Cover: Reinventing The Swiss Bank


By Michael Shari

A unique banking system long revered as a safe haven for the world’s tax dodgers now faces gut-wrenching transformation in order to endure.

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For centuries Swiss banks have thrived on absolute secrecy, accepting deposits with few questions asked from wealthy individuals who sought to avoid paying taxes in countries around the world. They’re as central to the Swiss national identity as pharmaceuticals, watches or precision engineering. At the end of 2011, they accounted for SFr35 billion ($37.9 billion) in value added, according to the Swiss Bankers Association, corresponding to 6.2% of Switzerland’s gross value added. Riding the pristine reputation of the country’s legal system, they have helped establish the Swiss franc as a safe-haven currency—and helped drive the franc to alpine heights since Europe’s debt crisis unfolded a couple of years ago.

“Sound and safe Swiss banks are one of the elements of the overall economic and political picture and therefore contribute to the stability and the strength of the Swiss currency,” says ambassador Oscar Knapp, head of the markets division of the State Secretariat for International Financial Matters (SIF) of Switzerland’s Federal Department of Finance.

But now the core business of Swiss banks, private banking—which Boston Consulting Group estimates produced 43% of the total SFr58.6 billion in annual revenues of the 311 banks in Switzerland in 2010—is under attack. Swiss banks lost a critical battle in September last year, when UBS was forced to pay the US Internal Revenue Service $780 million to settle civil and criminal charges that it helped thousands of American clients use secret bank accounts to evade taxes. When the Foreign Account Tax Compliance Act (Fatca) came into effect in January this year and Switzerland agreed that US taxpayers’ deposits would be disclosed to the IRS, Switzerland was hit with a full-scale onslaught from all sides, with the UK, Germany, Italy and other European countries all demanding the same privilege.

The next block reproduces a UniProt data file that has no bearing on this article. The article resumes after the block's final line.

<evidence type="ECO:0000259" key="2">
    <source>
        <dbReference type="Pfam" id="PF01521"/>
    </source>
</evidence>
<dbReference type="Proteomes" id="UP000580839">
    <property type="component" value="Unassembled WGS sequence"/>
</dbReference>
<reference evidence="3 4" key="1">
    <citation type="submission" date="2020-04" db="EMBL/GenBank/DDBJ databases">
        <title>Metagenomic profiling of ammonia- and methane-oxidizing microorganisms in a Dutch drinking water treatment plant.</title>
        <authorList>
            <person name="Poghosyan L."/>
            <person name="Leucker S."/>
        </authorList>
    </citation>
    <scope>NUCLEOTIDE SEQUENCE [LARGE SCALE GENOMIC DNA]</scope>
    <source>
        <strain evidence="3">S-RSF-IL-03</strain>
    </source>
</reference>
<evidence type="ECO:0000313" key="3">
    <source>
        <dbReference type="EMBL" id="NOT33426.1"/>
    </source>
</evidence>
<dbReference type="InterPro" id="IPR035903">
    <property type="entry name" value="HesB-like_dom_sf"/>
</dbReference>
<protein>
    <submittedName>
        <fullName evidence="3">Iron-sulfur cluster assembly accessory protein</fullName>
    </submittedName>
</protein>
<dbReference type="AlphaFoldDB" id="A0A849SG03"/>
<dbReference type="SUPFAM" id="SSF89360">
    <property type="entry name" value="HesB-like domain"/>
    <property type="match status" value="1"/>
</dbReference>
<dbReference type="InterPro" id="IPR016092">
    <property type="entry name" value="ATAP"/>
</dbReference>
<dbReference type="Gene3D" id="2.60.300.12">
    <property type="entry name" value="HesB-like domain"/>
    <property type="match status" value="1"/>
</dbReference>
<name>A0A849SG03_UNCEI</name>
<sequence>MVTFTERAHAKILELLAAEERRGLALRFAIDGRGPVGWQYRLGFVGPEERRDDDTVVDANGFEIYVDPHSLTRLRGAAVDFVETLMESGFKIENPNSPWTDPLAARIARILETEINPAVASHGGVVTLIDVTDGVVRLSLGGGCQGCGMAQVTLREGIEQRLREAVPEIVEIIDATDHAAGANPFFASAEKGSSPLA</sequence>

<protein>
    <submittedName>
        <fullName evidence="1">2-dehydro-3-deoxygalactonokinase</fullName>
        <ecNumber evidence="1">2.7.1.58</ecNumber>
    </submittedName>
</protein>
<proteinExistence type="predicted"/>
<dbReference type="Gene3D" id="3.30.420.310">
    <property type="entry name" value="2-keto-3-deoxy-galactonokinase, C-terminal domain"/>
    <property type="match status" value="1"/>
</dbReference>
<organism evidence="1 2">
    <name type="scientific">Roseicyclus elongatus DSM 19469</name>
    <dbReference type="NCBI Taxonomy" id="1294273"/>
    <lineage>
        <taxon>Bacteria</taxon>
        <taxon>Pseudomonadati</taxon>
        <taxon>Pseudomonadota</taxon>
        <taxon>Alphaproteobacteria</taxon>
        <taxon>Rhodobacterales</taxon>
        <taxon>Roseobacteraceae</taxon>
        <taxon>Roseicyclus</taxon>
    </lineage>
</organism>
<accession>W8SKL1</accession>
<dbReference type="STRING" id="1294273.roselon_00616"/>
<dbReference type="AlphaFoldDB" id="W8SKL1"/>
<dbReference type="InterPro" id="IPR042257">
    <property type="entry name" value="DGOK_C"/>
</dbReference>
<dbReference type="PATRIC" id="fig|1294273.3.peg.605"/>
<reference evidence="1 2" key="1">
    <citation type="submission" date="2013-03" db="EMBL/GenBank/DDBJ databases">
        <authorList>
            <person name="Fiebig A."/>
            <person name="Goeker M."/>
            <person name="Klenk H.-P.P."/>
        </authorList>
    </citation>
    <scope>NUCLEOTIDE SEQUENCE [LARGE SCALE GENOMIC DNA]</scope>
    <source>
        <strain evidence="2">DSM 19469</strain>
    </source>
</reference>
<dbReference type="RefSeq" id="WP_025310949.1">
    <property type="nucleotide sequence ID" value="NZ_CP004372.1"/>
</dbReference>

Now Switzerland’s neighbors are being emboldened by the high-stakes endgame into which the US Justice Department and the IRS are methodically drawing one helpless Swiss bank after another, large and small. Tension rose in December when the Justice Department indicted three employees of the Cantonal Bank of Zurich, which is owned by the Swiss government, and caused the closure of Switzerland’s oldest bank—Wegelin & Co—in January this year.

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Braden, Standard & Poor’s: Switzerland brought pain on itself by stiffening capital requirements to nearly double those under Basel III

Consensus is building in Switzerland’s finance industry that the country’s banks have no choice but to reinvent themselves if they are to continue operating in the US and the world’s other major economies. Such a transformation carries the risk of substantially depleting current deposits: SFr2.70 trillion of the banks’ assets under management—or 51% of the total—belong to foreign clients, according to the Swiss Bankers Association. Reconfiguring their business model would ultimately involve abolishing banking secrecy, a process that has already started with Fatca.

According to securities analysts who cover Swiss banks, secrecy for purposes of tax evasion is by far the main attraction of Switzerland’s so-called offshore private banking business. And the banks make a hefty profit from these services. Guido Hoymann, an analyst at B. Metzler seel Sohn & Co in Frankfurt, estimates the gross margin of offshore banking services at double that of so-called onshore private banking services, which are offered in Switzerland and branches in other countries. Deposits in onshore accounts are routinely reported to the local tax authorities. Overall, private banking is so lucrative that, even though only about 6% of the workforce of large Swiss banks like UBS and Credit Suisse work in that product line, it brings in roughly 60% of their revenue, Hoymann estimates (UBS and Credit Suisse declined to comment).

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Hoymann, B. Metzler seel Sohn & Co: The gross margin of offshore banking services is about double that of onshore